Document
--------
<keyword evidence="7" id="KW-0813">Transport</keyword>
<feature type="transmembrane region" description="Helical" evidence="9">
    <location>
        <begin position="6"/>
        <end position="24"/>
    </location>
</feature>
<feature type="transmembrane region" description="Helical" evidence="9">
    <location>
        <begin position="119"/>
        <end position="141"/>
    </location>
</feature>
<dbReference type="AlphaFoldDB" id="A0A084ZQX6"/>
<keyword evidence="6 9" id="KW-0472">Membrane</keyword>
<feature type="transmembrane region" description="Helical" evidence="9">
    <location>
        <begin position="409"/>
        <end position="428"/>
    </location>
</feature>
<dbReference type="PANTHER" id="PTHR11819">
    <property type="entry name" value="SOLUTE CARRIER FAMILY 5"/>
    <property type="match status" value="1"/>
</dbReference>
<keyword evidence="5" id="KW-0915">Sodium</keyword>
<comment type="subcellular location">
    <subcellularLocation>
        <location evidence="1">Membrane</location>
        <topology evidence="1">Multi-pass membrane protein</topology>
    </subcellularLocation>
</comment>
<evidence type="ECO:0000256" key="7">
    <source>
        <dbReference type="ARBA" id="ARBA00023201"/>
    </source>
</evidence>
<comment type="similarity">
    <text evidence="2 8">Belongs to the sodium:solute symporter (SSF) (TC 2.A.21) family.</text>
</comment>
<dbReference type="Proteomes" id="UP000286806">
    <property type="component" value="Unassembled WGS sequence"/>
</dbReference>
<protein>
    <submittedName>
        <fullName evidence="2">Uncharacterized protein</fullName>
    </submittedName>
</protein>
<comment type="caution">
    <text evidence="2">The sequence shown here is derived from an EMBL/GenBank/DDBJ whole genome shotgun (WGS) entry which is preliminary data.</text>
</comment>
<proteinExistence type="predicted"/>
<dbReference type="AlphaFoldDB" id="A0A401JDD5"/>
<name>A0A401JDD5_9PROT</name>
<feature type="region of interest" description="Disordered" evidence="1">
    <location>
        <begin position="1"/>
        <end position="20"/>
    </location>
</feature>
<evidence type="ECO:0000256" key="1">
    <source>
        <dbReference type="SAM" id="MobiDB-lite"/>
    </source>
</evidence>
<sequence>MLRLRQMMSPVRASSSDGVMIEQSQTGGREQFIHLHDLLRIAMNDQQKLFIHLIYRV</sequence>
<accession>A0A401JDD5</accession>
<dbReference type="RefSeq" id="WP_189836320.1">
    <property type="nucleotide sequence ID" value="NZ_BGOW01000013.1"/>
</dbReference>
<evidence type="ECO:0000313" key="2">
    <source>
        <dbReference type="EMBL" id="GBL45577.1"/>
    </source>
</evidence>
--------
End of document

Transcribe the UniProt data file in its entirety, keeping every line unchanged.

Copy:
<keyword evidence="7" id="KW-0813">Transport</keyword>
<feature type="transmembrane region" description="Helical" evidence="9">
    <location>
        <begin position="6"/>
        <end position="24"/>
    </location>
</feature>
<feature type="transmembrane region" description="Helical" evidence="9">
    <location>
        <begin position="119"/>
        <end position="141"/>
    </location>
</feature>
<dbReference type="AlphaFoldDB" id="A0A084ZQX6"/>
<keyword evidence="6 9" id="KW-0472">Membrane</keyword>
<feature type="transmembrane region" description="Helical" evidence="9">
    <location>
        <begin position="409"/>
        <end position="428"/>
    </location>
</feature>
<dbReference type="PANTHER" id="PTHR11819">
    <property type="entry name" value="SOLUTE CARRIER FAMILY 5"/>
    <property type="match status" value="1"/>
</dbReference>
<keyword evidence="5" id="KW-0915">Sodium</keyword>
<comment type="subcellular location">
    <subcellularLocation>
        <location evidence="1">Membrane</location>
        <topology evidence="1">Multi-pass membrane protein</topology>
    </subcellularLocation>
</comment>
<evidence type="ECO:0000256" key="7">
    <source>
        <dbReference type="ARBA" id="ARBA00023201"/>
    </source>
</evidence>
<comment type="similarity">
    <text evidence="2 8">Belongs to the sodium:solute symporter (SSF) (TC 2.A.21) family.</text>
</comment>
<dbReference type="Proteomes" id="UP000286806">
    <property type="component" value="Unassembled WGS sequence"/>
</dbReference>
<protein>
    <submittedName>
        <fullName evidence="2">Uncharacterized protein</fullName>
    </submittedName>
</protein>
<comment type="caution">
    <text evidence="2">The sequence shown here is derived from an EMBL/GenBank/DDBJ whole genome shotgun (WGS) entry which is preliminary data.</text>
</comment>
<proteinExistence type="predicted"/>
<dbReference type="AlphaFoldDB" id="A0A401JDD5"/>
<name>A0A401JDD5_9PROT</name>
<feature type="region of interest" description="Disordered" evidence="1">
    <location>
        <begin position="1"/>
        <end position="20"/>
    </location>
</feature>
<evidence type="ECO:0000256" key="1">
    <source>
        <dbReference type="SAM" id="MobiDB-lite"/>
    </source>
</evidence>
<sequence>MLRLRQMMSPVRASSSDGVMIEQSQTGGREQFIHLHDLLRIAMNDQQKLFIHLIYRV</sequence>
<accession>A0A401JDD5</accession>
<dbReference type="RefSeq" id="WP_189836320.1">
    <property type="nucleotide sequence ID" value="NZ_BGOW01000013.1"/>
</dbReference>
<evidence type="ECO:0000313" key="2">
    <source>
        <dbReference type="EMBL" id="GBL45577.1"/>
    </source>
</evidence>